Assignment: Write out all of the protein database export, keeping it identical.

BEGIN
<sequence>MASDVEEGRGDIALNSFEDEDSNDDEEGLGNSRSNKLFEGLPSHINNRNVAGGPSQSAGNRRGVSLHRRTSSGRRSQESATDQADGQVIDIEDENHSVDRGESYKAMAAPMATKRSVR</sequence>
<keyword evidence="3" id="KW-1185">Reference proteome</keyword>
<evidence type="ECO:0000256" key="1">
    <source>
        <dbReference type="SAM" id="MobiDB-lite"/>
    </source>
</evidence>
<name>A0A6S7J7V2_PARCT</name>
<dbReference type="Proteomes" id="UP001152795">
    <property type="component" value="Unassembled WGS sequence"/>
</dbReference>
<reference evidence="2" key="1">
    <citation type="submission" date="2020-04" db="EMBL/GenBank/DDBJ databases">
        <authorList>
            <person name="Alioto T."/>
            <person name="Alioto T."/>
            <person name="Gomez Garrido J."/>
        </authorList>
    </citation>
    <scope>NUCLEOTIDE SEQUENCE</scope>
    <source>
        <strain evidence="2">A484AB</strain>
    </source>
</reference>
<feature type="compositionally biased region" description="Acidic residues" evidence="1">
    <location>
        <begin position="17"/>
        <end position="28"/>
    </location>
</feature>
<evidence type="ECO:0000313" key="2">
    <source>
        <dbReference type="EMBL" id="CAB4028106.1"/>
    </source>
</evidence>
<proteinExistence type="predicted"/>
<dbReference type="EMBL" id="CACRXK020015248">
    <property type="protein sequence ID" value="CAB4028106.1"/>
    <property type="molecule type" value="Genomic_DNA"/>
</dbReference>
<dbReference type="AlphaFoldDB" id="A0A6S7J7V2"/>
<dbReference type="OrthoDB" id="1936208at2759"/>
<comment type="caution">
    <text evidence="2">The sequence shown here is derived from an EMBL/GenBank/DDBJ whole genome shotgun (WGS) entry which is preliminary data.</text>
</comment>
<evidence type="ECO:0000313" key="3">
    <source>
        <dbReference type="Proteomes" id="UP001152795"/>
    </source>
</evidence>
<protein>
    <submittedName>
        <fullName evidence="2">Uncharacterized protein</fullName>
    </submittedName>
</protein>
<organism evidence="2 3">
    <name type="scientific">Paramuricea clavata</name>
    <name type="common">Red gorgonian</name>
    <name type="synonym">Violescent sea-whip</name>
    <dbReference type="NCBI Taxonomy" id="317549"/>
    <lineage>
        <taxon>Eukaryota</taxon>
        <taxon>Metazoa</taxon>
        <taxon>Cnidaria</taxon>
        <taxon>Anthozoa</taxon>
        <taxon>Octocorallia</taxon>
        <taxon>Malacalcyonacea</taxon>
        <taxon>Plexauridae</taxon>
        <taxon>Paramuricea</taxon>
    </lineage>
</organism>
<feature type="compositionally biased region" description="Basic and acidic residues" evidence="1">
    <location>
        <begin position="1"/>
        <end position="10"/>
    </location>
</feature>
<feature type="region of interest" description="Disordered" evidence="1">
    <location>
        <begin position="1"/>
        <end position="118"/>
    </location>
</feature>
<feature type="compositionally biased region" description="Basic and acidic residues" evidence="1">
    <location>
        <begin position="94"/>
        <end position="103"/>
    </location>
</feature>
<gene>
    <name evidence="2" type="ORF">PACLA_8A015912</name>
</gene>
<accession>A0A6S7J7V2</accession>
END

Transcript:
<sequence>MASDVEEGRGDIALNSFEDEDSNDDEEGLGNSRSNKLFEGLPSHINNRNVAGGPSQSAGNRRGVSLHRRTSSGRRSQESATDQADGQVIDIEDENHSVDRGESYKAMAAPMATKRSVR</sequence>
<keyword evidence="3" id="KW-1185">Reference proteome</keyword>
<evidence type="ECO:0000256" key="1">
    <source>
        <dbReference type="SAM" id="MobiDB-lite"/>
    </source>
</evidence>
<name>A0A6S7J7V2_PARCT</name>
<dbReference type="Proteomes" id="UP001152795">
    <property type="component" value="Unassembled WGS sequence"/>
</dbReference>
<reference evidence="2" key="1">
    <citation type="submission" date="2020-04" db="EMBL/GenBank/DDBJ databases">
        <authorList>
            <person name="Alioto T."/>
            <person name="Alioto T."/>
            <person name="Gomez Garrido J."/>
        </authorList>
    </citation>
    <scope>NUCLEOTIDE SEQUENCE</scope>
    <source>
        <strain evidence="2">A484AB</strain>
    </source>
</reference>
<feature type="compositionally biased region" description="Acidic residues" evidence="1">
    <location>
        <begin position="17"/>
        <end position="28"/>
    </location>
</feature>
<evidence type="ECO:0000313" key="2">
    <source>
        <dbReference type="EMBL" id="CAB4028106.1"/>
    </source>
</evidence>
<proteinExistence type="predicted"/>
<dbReference type="EMBL" id="CACRXK020015248">
    <property type="protein sequence ID" value="CAB4028106.1"/>
    <property type="molecule type" value="Genomic_DNA"/>
</dbReference>
<dbReference type="AlphaFoldDB" id="A0A6S7J7V2"/>
<dbReference type="OrthoDB" id="1936208at2759"/>
<comment type="caution">
    <text evidence="2">The sequence shown here is derived from an EMBL/GenBank/DDBJ whole genome shotgun (WGS) entry which is preliminary data.</text>
</comment>
<evidence type="ECO:0000313" key="3">
    <source>
        <dbReference type="Proteomes" id="UP001152795"/>
    </source>
</evidence>
<protein>
    <submittedName>
        <fullName evidence="2">Uncharacterized protein</fullName>
    </submittedName>
</protein>
<organism evidence="2 3">
    <name type="scientific">Paramuricea clavata</name>
    <name type="common">Red gorgonian</name>
    <name type="synonym">Violescent sea-whip</name>
    <dbReference type="NCBI Taxonomy" id="317549"/>
    <lineage>
        <taxon>Eukaryota</taxon>
        <taxon>Metazoa</taxon>
        <taxon>Cnidaria</taxon>
        <taxon>Anthozoa</taxon>
        <taxon>Octocorallia</taxon>
        <taxon>Malacalcyonacea</taxon>
        <taxon>Plexauridae</taxon>
        <taxon>Paramuricea</taxon>
    </lineage>
</organism>
<feature type="compositionally biased region" description="Basic and acidic residues" evidence="1">
    <location>
        <begin position="1"/>
        <end position="10"/>
    </location>
</feature>
<feature type="region of interest" description="Disordered" evidence="1">
    <location>
        <begin position="1"/>
        <end position="118"/>
    </location>
</feature>
<feature type="compositionally biased region" description="Basic and acidic residues" evidence="1">
    <location>
        <begin position="94"/>
        <end position="103"/>
    </location>
</feature>
<gene>
    <name evidence="2" type="ORF">PACLA_8A015912</name>
</gene>
<accession>A0A6S7J7V2</accession>